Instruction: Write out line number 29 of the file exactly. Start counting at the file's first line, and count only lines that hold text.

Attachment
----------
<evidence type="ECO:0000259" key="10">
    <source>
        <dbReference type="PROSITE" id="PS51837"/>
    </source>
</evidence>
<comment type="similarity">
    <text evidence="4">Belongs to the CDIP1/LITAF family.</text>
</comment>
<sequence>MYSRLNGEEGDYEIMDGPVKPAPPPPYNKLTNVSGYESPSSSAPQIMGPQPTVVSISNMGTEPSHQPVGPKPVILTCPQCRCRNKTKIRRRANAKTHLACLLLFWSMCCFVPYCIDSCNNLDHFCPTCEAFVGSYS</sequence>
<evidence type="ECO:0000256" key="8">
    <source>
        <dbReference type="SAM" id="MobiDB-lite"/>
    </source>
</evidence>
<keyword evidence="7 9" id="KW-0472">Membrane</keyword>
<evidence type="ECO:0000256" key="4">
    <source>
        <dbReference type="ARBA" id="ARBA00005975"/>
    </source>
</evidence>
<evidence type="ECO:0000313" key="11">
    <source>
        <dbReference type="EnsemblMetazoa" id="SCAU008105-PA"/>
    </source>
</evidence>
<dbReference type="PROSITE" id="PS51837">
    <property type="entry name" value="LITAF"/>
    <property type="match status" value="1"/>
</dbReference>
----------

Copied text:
</dbReference>